Analysis of NCAAW Recruiting Part Three: Who are the best recruiting schools in the country?

In part three of our study, we examine what schools bring in the top prospects and analyze how different programs approach recruiting.

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"If you asked me where Coach Wooden’s pyramid of success was, I couldn’t name you one of them. So my pyramid of success is the same as his. His was [Lew] Alcindor, [Bill] Walton and Gail Goodrich and you name them down the line. Mine is Diana [Taurasi], Maya [Moore] and Stewie [Breanna Stewart]. That's my pyramid of success." – Geno Auriemma.

In one quote, Auriemma sums it up just about perfectly. Auriemma, like Wooden before him, is one of the best coaches in collegiate history. Both have/had an excellent understanding of X’s and O’s, a terrific command of the huddle, and an understanding of how to maintain excellence. Yet, if it weren’t for the stars that decided to play for UConn and UCLA, respectively, neither coach would be the legend he is today. Coaching plays an important role in college basketball, but more than anything, talent wins games. And to have the most talent, you need to be able to recruit.

So who is winning on the recruiting trail? I examined espnW HoopGurlz Class Rankings from the past 10 years to determine where the top recruits come from, what conferences are the top recruiting conferences in the country, and in this article, which schools dominate the recruiting landscape. 

Which schools are winning on the recruiting trail?

Since 2010, 10 schools have separated themselves from the rest of the field in terms of top-100 and top-10 commitments.

These 10 programs have dominated the recruiting landscape. They rank 1-10 for the highest number of both top-100 and top-10 recruits (with a few other schools technically tied for 10th in top-10 recruits). These 10 programs alone account for 26.5% of top-100 recruits and 68.0% of top-10 prospects. This domination has largely translated on the court as well, as these 10 programs have accounted for 32 of the 40 most recent Final Four appearances.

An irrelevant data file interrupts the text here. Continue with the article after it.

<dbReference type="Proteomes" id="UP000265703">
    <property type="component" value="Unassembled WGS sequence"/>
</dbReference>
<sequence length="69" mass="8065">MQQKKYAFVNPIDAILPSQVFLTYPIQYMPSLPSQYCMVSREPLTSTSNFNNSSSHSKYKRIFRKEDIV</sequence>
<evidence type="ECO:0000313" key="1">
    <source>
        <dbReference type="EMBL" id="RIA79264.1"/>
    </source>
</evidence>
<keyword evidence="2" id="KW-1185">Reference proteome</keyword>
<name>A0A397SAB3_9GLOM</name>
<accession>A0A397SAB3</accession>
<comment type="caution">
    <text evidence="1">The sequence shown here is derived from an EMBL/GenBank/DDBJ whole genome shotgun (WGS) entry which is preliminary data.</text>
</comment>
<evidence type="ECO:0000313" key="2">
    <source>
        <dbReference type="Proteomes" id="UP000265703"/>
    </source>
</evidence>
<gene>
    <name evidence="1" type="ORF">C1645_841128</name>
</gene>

If you look at the next 20 schools in terms of top-100 commitments, there continues to be a clear correlation between recruiting success and success on the basketball court over the decade.

However, these leaderboards are also a great example that recruiting doesn’t guarantee success. Duke, who has the most top-100 and second most top-10 commitments over the past 10 years, hasn’t appeared in the Final Four since 2005-06. Texas has gotten past the Sweet 16 just one time since 2002-03. Recruiting is an important part of developing a program, but it’s not the only part. 

How are schools recruiting?

When matching up on the court, teams have specific advantages and disadvantages against each opponent. On the recruiting trail, programs have a similar battle. Every school has a unique set of benefits and challenges facing them in terms of recruiting. Location, size of the fanbase, program status, potential playing time, development programs, and facilities all play a role in recruiting. Some of those are under the coach’s control; some aren’t.

And just like on the court, not all advantages are not created equal. If you were being recruited to play for Tennessee and Tennessee State, which program would you choose? No offense to the Lady Tigers, but some schools have an undeniable upper hand over others. Because of those advantages/deficiencies, teams employ different strategies.